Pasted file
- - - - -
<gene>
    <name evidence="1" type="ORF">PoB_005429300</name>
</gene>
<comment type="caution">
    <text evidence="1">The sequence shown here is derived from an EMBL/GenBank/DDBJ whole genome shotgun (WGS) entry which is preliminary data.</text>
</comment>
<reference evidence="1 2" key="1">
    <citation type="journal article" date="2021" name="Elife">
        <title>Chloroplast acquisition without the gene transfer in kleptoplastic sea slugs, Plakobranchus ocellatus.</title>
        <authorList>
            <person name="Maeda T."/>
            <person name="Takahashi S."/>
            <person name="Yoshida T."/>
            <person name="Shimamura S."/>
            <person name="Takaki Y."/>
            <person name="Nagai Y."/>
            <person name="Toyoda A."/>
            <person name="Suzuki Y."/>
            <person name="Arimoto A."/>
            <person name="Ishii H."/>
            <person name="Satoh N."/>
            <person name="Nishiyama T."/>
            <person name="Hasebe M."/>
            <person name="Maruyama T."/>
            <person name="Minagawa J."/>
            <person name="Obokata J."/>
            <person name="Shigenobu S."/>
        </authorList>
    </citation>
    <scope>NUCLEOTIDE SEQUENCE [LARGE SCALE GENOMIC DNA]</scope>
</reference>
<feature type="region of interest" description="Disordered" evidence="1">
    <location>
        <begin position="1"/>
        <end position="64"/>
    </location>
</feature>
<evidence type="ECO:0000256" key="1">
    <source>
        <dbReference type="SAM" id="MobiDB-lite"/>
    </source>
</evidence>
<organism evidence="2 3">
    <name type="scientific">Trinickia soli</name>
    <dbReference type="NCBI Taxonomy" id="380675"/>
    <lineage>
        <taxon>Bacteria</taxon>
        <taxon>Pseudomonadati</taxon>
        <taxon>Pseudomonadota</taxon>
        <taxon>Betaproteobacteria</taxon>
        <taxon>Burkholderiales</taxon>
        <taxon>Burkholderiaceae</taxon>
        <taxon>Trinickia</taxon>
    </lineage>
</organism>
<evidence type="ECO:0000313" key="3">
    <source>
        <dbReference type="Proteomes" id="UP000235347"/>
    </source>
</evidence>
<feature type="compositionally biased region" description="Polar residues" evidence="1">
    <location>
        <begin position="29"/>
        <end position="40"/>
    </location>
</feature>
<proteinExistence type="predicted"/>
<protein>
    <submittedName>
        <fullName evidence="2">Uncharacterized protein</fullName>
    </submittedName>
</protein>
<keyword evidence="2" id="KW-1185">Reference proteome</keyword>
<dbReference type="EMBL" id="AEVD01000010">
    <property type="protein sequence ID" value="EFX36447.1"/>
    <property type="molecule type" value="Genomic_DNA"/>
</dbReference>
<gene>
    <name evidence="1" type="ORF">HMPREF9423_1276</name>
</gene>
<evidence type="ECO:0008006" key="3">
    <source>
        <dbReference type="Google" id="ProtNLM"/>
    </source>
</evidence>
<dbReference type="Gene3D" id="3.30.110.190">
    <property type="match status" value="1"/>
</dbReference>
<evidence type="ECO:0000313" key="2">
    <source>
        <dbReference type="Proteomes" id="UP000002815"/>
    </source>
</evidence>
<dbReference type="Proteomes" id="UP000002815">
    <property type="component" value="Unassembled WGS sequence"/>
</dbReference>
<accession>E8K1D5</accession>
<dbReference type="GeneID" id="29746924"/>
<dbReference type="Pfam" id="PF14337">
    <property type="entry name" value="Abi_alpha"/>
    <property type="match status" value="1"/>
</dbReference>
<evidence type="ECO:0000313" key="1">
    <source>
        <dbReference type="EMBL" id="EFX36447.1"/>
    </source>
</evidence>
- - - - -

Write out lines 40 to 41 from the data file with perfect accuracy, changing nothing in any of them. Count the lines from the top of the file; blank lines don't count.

        <dbReference type="SAM" id="MobiDB-lite"/>
    </source>